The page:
I’m always curious what an artist, usually a guitarist, might sound like when he or she leaves their previous gig as a corporate employee or a full-fledged band member. And most of the time, I’m shocked at how different they sound on their own. The first time I can remember anxiously awaiting a guitarist’s solo work was Vinnie Vincent. Looking back, I guess I was expecting a somewhat close facsimile of the Lick It Up album, since he had written or co-written most of those songs. But it didn’t sound anything like Lick It Up. The first Vinnie Vincent Invasion album remains my singular favorite album of all time. Nonetheless, I was shocked the first time I heard it.
After they each departed the Ozzy camp, I couldn’t wait to hear Jake E. Lee’s Badlands and Zakk Wylde’s Pride and Glory. Again, shock. They were both great. But not even close to Ozzy’s sound. Badlands sounded more like Led Zeppelin than Ozzy. Pride and Glory sounded like hot-rodded Blackfoot.
Which brings me to guitarist, Tracy G, who played with Dio for much of the 1990s. As the story goes, Tracy G left Dio in 1999 when RJD brought Craig Goldy back and asked Tracy G to step back and play rhythm while Goldy reclaimed his throne as the band’s showcase lead guitarist. Tracy G has remained busy ever since. He cranks out more metal than Pittsburgh.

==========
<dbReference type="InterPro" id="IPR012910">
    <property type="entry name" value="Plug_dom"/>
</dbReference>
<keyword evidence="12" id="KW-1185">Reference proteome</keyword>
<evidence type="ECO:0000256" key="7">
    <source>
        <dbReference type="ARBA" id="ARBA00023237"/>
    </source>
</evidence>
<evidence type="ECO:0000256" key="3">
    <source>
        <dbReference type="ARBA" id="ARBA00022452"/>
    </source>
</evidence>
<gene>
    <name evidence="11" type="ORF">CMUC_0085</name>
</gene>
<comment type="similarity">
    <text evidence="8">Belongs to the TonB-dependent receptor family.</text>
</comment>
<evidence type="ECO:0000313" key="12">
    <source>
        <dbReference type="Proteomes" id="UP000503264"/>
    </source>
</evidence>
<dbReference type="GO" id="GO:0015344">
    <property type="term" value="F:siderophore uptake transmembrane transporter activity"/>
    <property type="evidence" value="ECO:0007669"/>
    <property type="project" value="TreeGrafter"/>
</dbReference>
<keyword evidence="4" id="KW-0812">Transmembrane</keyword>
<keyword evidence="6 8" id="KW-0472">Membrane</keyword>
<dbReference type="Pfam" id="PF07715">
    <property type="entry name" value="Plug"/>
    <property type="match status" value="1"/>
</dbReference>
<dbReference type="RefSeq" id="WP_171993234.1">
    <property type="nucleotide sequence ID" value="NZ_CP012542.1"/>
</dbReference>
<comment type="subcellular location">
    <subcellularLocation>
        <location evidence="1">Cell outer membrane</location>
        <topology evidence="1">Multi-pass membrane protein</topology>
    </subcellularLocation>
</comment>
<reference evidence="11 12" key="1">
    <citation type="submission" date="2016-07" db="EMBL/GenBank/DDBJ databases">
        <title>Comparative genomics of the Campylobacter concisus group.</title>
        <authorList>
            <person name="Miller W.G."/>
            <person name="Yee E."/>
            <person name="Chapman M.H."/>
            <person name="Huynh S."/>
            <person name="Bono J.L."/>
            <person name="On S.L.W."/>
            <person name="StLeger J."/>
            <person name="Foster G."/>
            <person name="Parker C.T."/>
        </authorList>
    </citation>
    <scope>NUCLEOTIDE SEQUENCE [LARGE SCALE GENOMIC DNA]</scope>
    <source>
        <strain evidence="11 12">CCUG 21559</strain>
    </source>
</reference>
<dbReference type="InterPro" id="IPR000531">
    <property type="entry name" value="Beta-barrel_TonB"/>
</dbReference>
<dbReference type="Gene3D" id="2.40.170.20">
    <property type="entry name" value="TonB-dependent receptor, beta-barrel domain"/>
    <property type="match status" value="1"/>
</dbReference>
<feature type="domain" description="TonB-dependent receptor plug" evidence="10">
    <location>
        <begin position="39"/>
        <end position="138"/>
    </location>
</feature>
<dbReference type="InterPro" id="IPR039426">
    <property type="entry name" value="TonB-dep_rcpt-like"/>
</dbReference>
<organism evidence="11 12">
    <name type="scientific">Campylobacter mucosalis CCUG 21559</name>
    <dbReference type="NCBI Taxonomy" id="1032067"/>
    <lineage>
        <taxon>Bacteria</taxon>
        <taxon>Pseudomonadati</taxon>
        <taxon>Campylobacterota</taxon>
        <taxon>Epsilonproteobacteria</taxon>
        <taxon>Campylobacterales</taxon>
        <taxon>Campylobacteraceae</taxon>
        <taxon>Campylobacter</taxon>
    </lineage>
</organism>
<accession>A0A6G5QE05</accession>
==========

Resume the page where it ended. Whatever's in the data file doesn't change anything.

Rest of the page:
Stylistically, Tracy G is much different than Goldy. Goldy has more of a 1980’s sound. If you listen to Goldy on the first Giuffria album from back in 1984, he sounds a lot like the other hot shots of the day…which is to say, flashy and nimble with power pop sensibilities.
But there was a clear changeover in heavy metal guitar that took place in 1990, with Pantera’s Cowboys From Hell album. Dimebag changed everything. Catchy power rock riffs in A minor were replaced by detuned riffage designed to inflict maximum pain. Although we first heard him playing the classic Dio hits, Tracy G is more of a post-Dimebag player. His tones are thicker and more resonant…and this is what you should expect from Tracy G’s latest solo album, Tramp.
TRACY G – Tramp
WARNING!!! THIS ALBUM IS HEAVY!!! How heavy, you ask? Well, last week I made the mistake of cranking it up to 11 in my shower. It bounced my brains off of my skull so hard that I spent the next few days wearing a diaper while my girlfriend fed me baby food with a spoon.
Tracy G intends to inflict some pain with this one. The album is full of fret work. However, it also showcases his singer, Michael Beatty, who brings it pugilistic style, a la Phil Anselmo. The lyrics range from dark and sorrowful to overtly political. There’s a few instrumentals in there for folks like me who get into that kind of stuff. In short, it’s a good modern metal album. But, be forewarned, don’t expect it to sound like Dio.